From: Huette von Ahrens <ahrenshav at yahoo.com>

Subject: RE: [Sca-cooks] Verjus

To: Cooks within the SCA <sca-cooks at ansteorra.org>

 

--- "Laura C. Minnick" <lcm at jeffnet.org> wrote:

> Nota bene: the blooms on the plum tree directly behind my window are

> beginning to sag, but I can see the grapevine from her, and there's leaves

> sprouting- maybe the size of a teaspoon, but

> soon bigger! Can anyone say dolmades? ;-)

> 'Lainie

 

Dolma, more correctly.

 

According to the Oxford Companion to Food [and

this entry was written by Charles Perry];

 

Dolma : vegetales stuffed in the East

Mediterranean style.  There are two main

categories: those with meat stuffings (usually

extended with grain), which are served hot, often

with a sauce such as broth thickened with lemon

juice and eggs; and those with rice stuffings (often enriched with nuts, raisins, or pulses), which are served cold, dressed in oil.  The

latter are also known as yalanji dolma (Turkish

'yalanci' or 'counterfeit'; namely meatless.)

 

In Turkey, a distinction may also be made between

dolma ('stuffed thing') made from a hollowed-out

vegetable (aubergine, courgette, sweet pepper, or

tomato; less often potato, artichoke, cucumber,

carrot, or celery), and sarma ('rolled thing'),

where the filling is rolled in an edible leaf,

such as vine leaf or cabbage.  A sort of sarma

may also be made from separated layers of boiled

leek or onion rolled around a stuffing.

 

Dolmas are vernacular food in Turkey, the

Balkans, the southern Caucasus, Iran, Central

Asia (where the word differs in form according to

the Turkish lnguage: dolama in Turkmen, tulma in

Tatar), and in Egypt, the Fertile Crescent, and

Arabia.  Kaldomar ('cabbage dolmas') have long

been part of Swedish cuisine also, as an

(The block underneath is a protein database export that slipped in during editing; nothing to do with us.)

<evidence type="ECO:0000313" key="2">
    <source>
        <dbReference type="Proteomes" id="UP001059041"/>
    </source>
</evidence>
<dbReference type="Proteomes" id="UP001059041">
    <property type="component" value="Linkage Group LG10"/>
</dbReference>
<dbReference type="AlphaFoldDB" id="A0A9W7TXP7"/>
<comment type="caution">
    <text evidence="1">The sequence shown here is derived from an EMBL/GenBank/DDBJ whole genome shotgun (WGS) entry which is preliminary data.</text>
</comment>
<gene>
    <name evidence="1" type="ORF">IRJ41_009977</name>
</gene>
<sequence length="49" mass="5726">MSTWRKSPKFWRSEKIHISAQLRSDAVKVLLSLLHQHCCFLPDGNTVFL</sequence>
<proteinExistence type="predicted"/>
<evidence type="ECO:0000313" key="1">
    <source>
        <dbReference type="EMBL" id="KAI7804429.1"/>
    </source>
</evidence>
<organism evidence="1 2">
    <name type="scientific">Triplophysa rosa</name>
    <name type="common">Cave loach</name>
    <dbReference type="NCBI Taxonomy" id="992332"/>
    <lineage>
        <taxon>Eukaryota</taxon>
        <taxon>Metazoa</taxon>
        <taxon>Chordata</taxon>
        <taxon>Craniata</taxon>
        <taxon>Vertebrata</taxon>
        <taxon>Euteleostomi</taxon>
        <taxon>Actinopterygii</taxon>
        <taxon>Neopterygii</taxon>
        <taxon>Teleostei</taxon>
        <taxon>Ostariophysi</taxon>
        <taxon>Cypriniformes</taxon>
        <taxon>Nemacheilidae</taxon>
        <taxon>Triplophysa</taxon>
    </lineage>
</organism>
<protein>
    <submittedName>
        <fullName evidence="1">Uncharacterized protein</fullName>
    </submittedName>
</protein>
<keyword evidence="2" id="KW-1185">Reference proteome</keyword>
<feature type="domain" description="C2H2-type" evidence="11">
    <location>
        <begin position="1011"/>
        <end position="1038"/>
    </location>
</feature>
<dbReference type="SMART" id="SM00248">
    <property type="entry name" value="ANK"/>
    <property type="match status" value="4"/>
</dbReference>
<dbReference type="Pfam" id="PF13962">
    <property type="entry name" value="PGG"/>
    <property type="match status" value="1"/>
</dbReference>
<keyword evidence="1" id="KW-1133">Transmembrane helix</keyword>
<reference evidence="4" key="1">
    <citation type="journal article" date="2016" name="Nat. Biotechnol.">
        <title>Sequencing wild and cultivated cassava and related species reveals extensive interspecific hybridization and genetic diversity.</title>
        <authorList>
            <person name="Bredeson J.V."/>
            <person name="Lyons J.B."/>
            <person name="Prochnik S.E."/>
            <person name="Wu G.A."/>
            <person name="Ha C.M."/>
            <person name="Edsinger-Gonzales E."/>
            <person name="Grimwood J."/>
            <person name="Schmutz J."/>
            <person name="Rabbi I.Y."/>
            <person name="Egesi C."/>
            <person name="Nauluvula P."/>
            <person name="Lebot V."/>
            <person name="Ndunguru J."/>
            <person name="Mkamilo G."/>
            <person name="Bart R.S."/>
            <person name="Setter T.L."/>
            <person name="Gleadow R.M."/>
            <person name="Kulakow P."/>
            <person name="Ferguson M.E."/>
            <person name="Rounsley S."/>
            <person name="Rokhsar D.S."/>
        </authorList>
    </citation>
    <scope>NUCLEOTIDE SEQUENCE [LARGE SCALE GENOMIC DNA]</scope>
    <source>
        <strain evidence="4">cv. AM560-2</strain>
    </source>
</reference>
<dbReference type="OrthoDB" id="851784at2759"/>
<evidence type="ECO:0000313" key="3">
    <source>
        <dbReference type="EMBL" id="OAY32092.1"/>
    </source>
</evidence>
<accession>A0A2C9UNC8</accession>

unplanned consequence of Charles XII's sojourn in

Turkey after his defeat by the Rusians at the

battle of Poltava.  When he returned to Sweden in

1715, he was followed by his Turkish reditors

--and their cooks--who remained until 1732.

 

This distribution, as well as the name dolma

itself, indicates that this dish belongs to the

court cusine of the Ottoman Empire. Vegetables

had been stuffed before Ottoman times, but only

sporadically.  For instance, the ancient Greek

'thrion' was a fig leaf stuffed with sweetened

cheese, and some medieval Arabic cookbooks give

recipes for aubergine stufed with meat (and

also, curiously, for the reverse; chunks of

cooked aubergine coated with meat like a Scotch

Egg.  However, it was in Istanbul that stuffed

vegetables were first treated as a regular

culinary genre.

 

The Ottoman origin is somewhat obscured by the

fact that in some countries stuffed vegetables

may be referred to by a native name meaning

'stuffed', such as 'yemistos' (Greek) or 'mahshi'

(Arabic).  Indeed, some Arabic dialects rarely if

ever use the word 'dolma'.  Nevertheless, the

signs of Turkish origin are clear.  In places as

remote as Kuwait and Damascus, instead of "mahshi

waraq'inab" (stuffed vine leaf) one may say

"mahshi yabraq" (in Kuwait, "mahshi brag") which

comes from the Turkish 'yaprak' (leaf).

 

Huette

 

 

Date: Sat, 14 Aug 2004 22:20:18 -0400

From: Patrick Levesque <pleves1 at po-box.mcgill.ca>

Subject: Re: [Sca-cooks] Stuffed grape leaves

To: "Cooks within the SCA <sca-cooks at ansteorra.org>"

        <sca-cooks at asteorra.org>

 

The historical backing is very flimsy, but you can find recipes on the

Gode Cookery website as well:

http://www.godecookery.com/byznrec/byznre.htm

 

Petru

 

 

Date: Sun, 15 Aug 2004 06:10:37 -0400

From: Johnna Holloway <johnna at sitka.engin.umich.edu>

Subject: Re: [Sca-cooks] Stuffed grape leaves

To: Cooks within the SCA <sca-cooks at ansteorra.org>

 

To Make a Delma.

Take the Lean meat of Loyn of mutton and as much beef Suet,

shread it small as for force meat. Then put the smae quanity of

Rice boyld tender, season it with sweet herbs, salt & pepper, & a